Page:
Augustus also ramped up building programs, reshaping the urban and rural landscape of the Empire. His second-in-command, Marcus Agrippa, a leading engineer and architect, personally supervised the construction of lavish public buildings such as Roman baths, aqueducts, and the Pantheon. A superb road network facilitated control over the vast Empire and bolstered trade. At the same time, a strong fleet policed the Mediterranean (united for the first and only time in history), called by the Romans – Mare Nostrum or “Our Sea.”

 

Emperor Augustus took great interest in the arts and acted as a patron of many artists. Art was, after all, a powerful tool for strengthening the emperor’s authority. Writers such as Vergil (author of the Aeneid), the historian Livy, and the poet Horace praised Augustus’ reign for bringing peace and prosperity to Rome. Augustus also paid particular attention to legal matters. He passed sweeping reforms and laws, encouraging marriage, regulating penalties for adultery, and limiting public displays of extravagance (the emperor himself lived in a modest abode). So strictly did Augustus adhere to his laws that he banished his only child, his daughter Julia for adultery! On the other hand, the emperor’s marriage to Livia for over 50 years till death did them part, provided a shining example for the Romans to emulate.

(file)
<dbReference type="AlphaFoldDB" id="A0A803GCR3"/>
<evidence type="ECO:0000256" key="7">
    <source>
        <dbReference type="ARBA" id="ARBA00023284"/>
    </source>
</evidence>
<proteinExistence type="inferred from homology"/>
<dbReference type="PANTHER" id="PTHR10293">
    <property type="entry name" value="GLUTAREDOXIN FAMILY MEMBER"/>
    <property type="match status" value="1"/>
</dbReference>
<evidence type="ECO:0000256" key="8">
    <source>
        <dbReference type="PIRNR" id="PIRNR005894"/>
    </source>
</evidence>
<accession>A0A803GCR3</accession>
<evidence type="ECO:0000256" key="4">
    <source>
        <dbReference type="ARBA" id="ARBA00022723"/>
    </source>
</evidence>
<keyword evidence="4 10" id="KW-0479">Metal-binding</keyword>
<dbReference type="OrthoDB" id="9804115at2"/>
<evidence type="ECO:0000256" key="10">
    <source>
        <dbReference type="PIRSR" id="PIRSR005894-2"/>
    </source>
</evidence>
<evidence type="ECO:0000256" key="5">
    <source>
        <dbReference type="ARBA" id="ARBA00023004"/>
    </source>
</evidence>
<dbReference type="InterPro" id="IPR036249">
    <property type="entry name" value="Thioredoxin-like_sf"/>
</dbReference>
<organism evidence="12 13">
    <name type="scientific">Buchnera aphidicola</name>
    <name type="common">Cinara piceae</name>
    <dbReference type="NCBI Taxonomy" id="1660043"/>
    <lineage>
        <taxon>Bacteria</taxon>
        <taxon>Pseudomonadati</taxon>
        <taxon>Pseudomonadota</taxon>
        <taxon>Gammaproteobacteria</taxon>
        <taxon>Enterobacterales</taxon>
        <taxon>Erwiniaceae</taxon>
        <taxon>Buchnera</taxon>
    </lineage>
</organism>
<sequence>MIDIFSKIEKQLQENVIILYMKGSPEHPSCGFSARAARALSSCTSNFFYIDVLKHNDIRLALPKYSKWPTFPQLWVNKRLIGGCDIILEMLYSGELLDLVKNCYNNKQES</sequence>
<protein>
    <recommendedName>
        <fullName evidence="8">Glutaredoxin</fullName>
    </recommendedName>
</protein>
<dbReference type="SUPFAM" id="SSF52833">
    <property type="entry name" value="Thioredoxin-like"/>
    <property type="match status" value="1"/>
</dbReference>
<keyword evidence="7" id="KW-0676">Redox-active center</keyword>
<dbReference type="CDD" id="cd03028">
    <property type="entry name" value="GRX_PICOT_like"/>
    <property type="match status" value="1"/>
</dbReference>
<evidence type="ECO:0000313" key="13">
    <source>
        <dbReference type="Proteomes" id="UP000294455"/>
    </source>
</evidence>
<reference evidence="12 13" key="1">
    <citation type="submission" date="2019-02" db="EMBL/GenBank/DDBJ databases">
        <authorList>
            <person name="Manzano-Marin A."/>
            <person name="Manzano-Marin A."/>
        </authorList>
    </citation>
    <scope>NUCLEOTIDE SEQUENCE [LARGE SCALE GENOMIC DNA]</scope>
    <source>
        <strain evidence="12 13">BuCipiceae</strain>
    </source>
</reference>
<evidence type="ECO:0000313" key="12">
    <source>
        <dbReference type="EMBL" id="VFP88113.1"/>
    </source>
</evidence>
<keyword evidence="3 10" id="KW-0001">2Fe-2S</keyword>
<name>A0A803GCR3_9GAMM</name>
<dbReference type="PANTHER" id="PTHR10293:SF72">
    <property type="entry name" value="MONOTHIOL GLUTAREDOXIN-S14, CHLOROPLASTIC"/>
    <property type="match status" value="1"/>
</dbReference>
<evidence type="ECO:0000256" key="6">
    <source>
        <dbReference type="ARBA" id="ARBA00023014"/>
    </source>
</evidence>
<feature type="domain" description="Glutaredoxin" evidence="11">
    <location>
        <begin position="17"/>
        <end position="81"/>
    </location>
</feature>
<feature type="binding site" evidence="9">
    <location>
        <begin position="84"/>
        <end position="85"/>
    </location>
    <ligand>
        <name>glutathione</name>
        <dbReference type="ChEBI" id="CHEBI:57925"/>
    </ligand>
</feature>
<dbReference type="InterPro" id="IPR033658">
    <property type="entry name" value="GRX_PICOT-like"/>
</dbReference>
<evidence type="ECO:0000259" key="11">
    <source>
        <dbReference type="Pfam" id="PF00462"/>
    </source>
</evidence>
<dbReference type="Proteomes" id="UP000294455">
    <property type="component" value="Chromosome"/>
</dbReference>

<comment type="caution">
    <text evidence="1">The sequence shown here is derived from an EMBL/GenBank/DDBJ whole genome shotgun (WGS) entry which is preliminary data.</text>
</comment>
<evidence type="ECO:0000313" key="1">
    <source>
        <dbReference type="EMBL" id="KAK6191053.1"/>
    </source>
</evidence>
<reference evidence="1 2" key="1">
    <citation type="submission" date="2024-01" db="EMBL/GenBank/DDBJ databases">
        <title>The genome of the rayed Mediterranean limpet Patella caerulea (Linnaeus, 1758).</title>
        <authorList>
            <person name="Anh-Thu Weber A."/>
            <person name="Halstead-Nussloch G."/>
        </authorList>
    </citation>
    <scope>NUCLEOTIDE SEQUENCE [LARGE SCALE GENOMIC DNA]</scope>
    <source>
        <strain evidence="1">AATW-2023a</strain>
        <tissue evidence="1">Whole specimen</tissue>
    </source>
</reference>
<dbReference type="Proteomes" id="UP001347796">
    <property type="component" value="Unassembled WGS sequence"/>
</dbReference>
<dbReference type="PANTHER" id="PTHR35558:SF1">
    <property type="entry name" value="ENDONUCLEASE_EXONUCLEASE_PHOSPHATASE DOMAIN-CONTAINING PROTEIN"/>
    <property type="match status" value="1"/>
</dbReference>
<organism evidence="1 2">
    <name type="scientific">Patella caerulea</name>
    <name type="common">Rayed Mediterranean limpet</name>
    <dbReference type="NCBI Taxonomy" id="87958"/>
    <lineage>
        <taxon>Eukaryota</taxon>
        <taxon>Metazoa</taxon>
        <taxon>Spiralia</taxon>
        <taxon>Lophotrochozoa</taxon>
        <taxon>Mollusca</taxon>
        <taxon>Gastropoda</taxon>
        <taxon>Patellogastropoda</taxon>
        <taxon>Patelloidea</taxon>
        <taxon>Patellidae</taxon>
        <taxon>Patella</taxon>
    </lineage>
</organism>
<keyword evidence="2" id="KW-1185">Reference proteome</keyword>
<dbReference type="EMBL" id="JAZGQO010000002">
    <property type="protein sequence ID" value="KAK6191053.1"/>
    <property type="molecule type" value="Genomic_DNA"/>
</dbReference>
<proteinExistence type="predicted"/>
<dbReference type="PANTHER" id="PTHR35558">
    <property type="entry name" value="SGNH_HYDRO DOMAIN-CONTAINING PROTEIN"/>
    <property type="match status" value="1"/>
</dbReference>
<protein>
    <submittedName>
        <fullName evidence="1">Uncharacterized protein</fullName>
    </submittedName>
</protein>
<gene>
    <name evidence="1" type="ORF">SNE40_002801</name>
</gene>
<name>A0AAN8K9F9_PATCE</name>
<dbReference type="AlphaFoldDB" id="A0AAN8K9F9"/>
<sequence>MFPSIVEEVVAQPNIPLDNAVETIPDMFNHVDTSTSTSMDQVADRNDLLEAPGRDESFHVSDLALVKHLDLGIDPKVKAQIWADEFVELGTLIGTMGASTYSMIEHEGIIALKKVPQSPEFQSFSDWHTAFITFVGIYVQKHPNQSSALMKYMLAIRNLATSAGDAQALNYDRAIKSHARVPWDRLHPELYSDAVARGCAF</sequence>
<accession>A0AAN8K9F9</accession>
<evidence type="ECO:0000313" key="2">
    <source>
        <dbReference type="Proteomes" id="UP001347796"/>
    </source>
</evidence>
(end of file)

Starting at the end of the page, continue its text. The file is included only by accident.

Quest for an Heir

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Bust of Agrippa, the second half of the 1st century CE, via the Uffizi Gallery

 

All of Augustus’ efforts in establishing and solidifying the Empire would have been in vain if he had had no successor. Thus, early in his reign, the emperor embarked on the quest of finding an heir. From the very beginning, it was evident that this mission would be a difficult one. In 23 BCE, Augustus’ nephew Marcellus died, aged only 21. That same year, Augustus, who was never of sound health, fell seriously ill. Certain he was dying and desperate to place the Empire in the hands of someone he could trust, Augustus did the only logical thing: he named his best friend Marcus Agrippa as his heir. When the emperor recovered, he formalized the decision by marrying his daughter Julia to Agrippa, creating the first step towards building a dynasty. The union produced much-needed heirs. Augustus adopted the two boys and treated them like his own sons.